Location: Lyons, Illinois
Webpage: National Historic Site
General Description: The portage at Chicago was discovered in September 1673 by Pere Jacques Marquette and Louis Jolliet as they returned from their voyage of exploration down the Mississippi River. Guided by the local Indians they discovered a much easier route from Lake Michigan to the Mississippi River. The portage crossed what was known as Mud Lake which could be passable in the wet season leaving a short portage of a few miles or a portage of just over 10 miles when dry. The National Historic Site is located at the location where Mud Lake emptied into the Des Plaines River. The portage had been used for centuries by native Indian tribes and in 1795, the Treaty of Greenville ceded an area “six miles square at the mouth of the Chikago River”. In 1803, the US constructed the first Fort Dearborn at the river’s mouth and trade continued across the portage until the fort was burned during the War of 1812. In 1816 the second Fort Dearborn was constructed when trade continued, but then gradually declined as the fur trade dried up in the region. Completed in 1848, the Illinois and Michigan Canal followed the water and portage route, as does the present Sanitary and Ship Canal today.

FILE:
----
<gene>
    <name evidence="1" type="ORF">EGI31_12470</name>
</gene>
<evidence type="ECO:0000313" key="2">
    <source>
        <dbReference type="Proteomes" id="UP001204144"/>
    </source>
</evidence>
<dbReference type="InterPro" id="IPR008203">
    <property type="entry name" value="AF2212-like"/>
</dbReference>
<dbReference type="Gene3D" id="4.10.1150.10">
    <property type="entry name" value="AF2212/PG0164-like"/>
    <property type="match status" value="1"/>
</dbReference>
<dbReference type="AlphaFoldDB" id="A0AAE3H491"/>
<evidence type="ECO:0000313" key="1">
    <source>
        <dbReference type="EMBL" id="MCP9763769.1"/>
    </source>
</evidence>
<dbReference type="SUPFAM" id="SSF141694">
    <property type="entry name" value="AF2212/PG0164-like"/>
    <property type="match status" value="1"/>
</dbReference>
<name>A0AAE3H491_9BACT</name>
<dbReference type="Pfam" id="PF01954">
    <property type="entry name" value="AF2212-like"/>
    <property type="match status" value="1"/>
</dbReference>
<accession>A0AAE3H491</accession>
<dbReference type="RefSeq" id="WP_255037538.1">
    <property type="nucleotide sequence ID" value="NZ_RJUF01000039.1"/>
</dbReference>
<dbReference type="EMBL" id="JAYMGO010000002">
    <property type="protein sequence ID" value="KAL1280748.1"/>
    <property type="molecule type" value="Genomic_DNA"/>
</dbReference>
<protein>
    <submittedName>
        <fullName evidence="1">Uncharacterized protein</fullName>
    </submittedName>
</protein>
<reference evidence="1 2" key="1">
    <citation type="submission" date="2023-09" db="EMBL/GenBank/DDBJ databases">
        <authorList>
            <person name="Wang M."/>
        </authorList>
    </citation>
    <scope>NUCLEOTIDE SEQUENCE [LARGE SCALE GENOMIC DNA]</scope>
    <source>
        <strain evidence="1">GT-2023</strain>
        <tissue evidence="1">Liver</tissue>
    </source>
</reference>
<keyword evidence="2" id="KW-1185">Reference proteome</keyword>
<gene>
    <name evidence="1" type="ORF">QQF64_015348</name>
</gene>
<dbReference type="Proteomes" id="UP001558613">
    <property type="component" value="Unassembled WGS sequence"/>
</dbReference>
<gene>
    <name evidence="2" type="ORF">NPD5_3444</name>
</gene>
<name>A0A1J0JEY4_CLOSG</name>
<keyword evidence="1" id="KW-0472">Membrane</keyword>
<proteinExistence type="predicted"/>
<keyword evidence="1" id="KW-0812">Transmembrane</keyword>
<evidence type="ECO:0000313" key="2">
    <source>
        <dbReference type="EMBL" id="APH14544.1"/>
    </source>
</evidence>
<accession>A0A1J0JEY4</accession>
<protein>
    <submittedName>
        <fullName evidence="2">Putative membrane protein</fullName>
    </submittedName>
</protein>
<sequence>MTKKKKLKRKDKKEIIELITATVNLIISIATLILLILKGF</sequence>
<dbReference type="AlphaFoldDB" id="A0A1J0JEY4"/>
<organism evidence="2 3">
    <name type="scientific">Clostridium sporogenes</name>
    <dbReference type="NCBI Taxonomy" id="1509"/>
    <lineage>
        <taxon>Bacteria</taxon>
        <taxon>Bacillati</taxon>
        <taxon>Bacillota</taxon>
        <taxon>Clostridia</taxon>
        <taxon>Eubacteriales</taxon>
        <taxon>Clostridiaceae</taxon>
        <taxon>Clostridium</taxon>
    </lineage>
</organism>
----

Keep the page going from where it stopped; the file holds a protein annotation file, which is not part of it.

1) Even though the National Historic Site is in Lyons, Illinois, this is just a western suburb of Chicago, so be ready for heavy city traffic when you visit. Access is from Harlem Avenue, just north of I-55. Although affiliated with the National Park Service, the site is administered as part of the Forest Preserve District of Cook County which consists of multiple interconnected green spaces and hiking/biking trails.
2) The site consists of a memorial statue, some interpretive signs, and a hiking trail. All total it will take more time dealing with the traffic getting to the site then visiting the site itself.